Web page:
Context: A government committee headed by Infosys co-founder Kris Gopalakrishnan has suggested that non-personal data generated in the country be allowed to be harnessed by various domestic companies and entities.
More on the news:
- The nine-member committee has released the draft report for the public to send suggestions.
- It has also suggested setting up of a new authority which would be empowered to monitor the use and mining of such non-personal data.
Highlights of the report:
- A data-sharing regulation: To shift data’s economic benefits for citizens and communities in India as well as help the government in policy making and service delivery.
- The report’s proposed regulation would require companies to share their private data, excluding “proprietary data”, at no remuneration.
- Citizens, startups, researchers, and the government can request data for purposes of national security, legal, public interest (such as service delivery), and economic purposes to create a level playing field.
- Non-personal data: Refers to any set of data which does not contain personally identifiable information. The report focuses on three types of non-personal data:
- Public non-personal data, owned by governments
- Private non-personal data, owned by non-government players and derived from assets or processes privately-owned, and
- Community data which is the raw data of a group of people that may also be collected by private players.
A broader version of this proposal had made its way into the IT Ministry’s Personal Data Protection (PDP) Bill (currently in the Parliament).
- A new business category called “Data Businesses”: That exists horizontally across sectors.
- Community data: The report argues that legal and ownership rights over this type of data should be given to a trustee of the community, most often a community body or government agency.
- This trustee can collaborate with a new data regulator called the Non-Personal Data Authority (separate from a Data Protection Authority called for by the pending Data Bill) to seek and enforce data sharing.
What makes non-personal data very sensitive?
According to the committee -
- Data in certain categories, even if provided in anonymised form such as data related to national security or strategic interests such as locations of government laboratories or research facilities, can be dangerous.
- Data regarding health of a community or a group of communities, though may be in anonymised form, can still be dangerous. Possibilities of such harm are much higher if the original personal data is of a sensitive nature.
Therefore, the non-personal data arising from such sensitive personal data may be considered as sensitive non-personal data.
Global standards on non-personal data:
- EU regulation framework for the free flow of non-personal data: Came in 2019, suggested that member states of the European Union would cooperate with each other when it came to data sharing.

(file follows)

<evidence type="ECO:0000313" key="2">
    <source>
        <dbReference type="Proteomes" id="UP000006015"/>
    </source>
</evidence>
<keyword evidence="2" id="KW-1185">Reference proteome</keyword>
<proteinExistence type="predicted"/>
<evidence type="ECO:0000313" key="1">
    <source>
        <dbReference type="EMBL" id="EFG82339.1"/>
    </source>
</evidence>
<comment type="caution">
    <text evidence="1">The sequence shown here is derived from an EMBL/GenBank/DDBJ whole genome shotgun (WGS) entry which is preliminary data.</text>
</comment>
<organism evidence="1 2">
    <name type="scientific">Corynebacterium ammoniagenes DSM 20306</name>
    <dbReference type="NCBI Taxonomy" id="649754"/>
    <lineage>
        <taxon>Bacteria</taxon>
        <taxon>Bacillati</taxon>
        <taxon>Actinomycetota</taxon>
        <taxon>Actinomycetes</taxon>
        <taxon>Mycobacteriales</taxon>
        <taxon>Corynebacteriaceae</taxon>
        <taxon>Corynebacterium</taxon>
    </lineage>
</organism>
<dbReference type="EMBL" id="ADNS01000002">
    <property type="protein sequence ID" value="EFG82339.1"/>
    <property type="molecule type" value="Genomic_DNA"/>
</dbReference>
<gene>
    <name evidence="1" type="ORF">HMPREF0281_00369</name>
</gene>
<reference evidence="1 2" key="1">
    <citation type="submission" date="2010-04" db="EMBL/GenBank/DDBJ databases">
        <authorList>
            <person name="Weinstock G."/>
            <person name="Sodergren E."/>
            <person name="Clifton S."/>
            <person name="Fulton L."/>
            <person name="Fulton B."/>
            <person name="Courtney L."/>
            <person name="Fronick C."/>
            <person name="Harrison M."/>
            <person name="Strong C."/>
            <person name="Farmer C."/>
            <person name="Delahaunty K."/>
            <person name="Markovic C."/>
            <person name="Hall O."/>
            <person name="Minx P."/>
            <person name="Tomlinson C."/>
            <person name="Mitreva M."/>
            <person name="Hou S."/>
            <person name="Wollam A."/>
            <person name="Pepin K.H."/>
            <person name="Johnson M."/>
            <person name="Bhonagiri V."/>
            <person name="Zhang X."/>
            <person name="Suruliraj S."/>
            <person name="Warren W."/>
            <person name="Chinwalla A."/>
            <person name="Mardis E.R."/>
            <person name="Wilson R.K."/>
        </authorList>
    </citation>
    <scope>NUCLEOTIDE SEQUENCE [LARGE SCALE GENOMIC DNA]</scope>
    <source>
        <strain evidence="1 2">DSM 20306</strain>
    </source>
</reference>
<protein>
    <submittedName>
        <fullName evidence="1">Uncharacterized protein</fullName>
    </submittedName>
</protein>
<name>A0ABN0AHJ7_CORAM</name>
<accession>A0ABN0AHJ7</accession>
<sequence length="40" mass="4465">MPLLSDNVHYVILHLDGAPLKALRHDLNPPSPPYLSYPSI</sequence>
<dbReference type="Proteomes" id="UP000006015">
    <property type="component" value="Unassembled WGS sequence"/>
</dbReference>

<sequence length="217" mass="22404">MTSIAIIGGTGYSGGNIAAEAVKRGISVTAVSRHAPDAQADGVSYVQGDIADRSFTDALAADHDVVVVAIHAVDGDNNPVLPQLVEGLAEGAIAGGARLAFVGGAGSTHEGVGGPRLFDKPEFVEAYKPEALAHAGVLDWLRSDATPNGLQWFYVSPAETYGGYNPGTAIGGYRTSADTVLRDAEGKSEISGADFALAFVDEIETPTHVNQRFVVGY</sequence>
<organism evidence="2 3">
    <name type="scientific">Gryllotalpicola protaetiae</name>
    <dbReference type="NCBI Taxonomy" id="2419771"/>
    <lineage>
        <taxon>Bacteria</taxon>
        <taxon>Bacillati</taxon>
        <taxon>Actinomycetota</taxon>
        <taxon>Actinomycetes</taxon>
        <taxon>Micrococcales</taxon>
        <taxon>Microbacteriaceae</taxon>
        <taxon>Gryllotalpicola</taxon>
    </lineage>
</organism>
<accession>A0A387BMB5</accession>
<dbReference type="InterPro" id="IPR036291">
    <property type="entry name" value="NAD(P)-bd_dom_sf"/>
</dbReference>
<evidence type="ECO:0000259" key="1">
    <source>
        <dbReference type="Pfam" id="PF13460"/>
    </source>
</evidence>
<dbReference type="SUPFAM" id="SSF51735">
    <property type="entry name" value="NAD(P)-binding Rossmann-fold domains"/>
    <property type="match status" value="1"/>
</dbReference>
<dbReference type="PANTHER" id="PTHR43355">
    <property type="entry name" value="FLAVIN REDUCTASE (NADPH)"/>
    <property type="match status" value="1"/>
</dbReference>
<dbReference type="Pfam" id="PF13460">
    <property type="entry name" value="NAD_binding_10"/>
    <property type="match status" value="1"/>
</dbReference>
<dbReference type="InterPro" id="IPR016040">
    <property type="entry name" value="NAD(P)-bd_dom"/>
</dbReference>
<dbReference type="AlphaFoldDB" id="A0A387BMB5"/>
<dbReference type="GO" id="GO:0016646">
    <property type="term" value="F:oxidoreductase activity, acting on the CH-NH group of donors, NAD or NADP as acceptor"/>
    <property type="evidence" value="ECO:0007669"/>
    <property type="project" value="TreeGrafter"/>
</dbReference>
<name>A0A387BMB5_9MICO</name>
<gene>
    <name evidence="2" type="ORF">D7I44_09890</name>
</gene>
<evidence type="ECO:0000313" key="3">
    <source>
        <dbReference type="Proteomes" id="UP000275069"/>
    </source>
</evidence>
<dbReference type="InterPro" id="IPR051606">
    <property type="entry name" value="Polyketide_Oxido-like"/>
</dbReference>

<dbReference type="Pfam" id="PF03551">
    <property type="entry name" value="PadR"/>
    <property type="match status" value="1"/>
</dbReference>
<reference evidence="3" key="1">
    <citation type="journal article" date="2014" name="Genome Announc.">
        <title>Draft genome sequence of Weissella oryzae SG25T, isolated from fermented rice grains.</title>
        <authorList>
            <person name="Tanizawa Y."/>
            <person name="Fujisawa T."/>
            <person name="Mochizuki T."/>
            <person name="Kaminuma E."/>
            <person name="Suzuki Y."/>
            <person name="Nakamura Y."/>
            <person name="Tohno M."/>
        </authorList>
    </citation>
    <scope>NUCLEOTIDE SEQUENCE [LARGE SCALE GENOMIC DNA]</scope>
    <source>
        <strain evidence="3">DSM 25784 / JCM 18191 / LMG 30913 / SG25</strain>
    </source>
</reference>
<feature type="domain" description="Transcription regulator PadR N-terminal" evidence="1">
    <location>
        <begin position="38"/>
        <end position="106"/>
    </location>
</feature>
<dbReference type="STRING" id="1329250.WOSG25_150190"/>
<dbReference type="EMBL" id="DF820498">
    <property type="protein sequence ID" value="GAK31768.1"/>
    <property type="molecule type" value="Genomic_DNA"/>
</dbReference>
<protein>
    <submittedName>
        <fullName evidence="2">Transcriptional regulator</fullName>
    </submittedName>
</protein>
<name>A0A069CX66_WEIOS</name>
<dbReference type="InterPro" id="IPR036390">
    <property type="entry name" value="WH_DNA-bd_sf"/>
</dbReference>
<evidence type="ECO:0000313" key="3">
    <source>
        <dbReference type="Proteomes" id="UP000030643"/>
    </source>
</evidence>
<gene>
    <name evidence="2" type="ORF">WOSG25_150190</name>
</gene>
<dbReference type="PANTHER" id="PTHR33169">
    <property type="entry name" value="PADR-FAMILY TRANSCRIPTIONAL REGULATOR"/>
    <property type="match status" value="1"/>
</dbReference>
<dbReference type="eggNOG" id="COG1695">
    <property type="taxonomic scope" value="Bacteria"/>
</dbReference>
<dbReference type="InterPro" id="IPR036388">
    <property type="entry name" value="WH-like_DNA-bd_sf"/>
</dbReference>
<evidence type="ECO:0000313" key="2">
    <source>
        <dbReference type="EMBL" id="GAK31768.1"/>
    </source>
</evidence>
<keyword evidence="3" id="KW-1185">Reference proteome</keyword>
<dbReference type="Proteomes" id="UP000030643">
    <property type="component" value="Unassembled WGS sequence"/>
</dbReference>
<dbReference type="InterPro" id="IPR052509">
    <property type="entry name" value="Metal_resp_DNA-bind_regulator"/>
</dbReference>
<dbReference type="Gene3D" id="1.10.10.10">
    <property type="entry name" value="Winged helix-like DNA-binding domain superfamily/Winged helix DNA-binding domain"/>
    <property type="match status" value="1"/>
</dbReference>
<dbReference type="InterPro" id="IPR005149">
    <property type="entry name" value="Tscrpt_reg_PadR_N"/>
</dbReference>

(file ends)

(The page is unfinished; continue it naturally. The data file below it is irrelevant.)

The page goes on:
- The framework requires member states to inform the commission of any draft act which introduces a new data localisation requirement or makes changes to an existing data localisation requirement.
- However, the framework had not defined what non-personal data constituted of.
- In several other countries across the world, there are no nationwide data protection laws, either for personal or non-personal data.
Significance of regulating and sharing non-personal data:
- The committee strongly believes that meta-data sharing by Data Business will spur innovation at an unprecedented scale in the country.
- One of the associated key objectives is to promote and encourage the development of domestic industry and startups that can scale their data-based businesses.
- Social and economic benefits: The recommendations, if implemented, will help businesses create value of their data having an economic good, not just information.
- Minimize the possibility of data monopolies: Created as a result of imbalances in bargaining power between few companies (first-mover advantage) with access to large data sets accumulated in a largely unregulated environment.
Issues with India’s non-personal data draft:
- Silent on community rights: The draft proposes the nebulous concept of community data while failing to adequately provide for community rights.
- Privacy concerns: Non-personal data often constitutes protected trade secrets and often raises significant privacy concerns.
- Regulation must be clear, and concise to provide certainty to its market participants.
- Clearly define the roles of all participants: The final draft of the non-personal data governance framework must clearly define the roles for all participants, such as the data principal, the data custodian, and data trustees.
- The report is unclear on these counts, and requires public consultation and more deliberation
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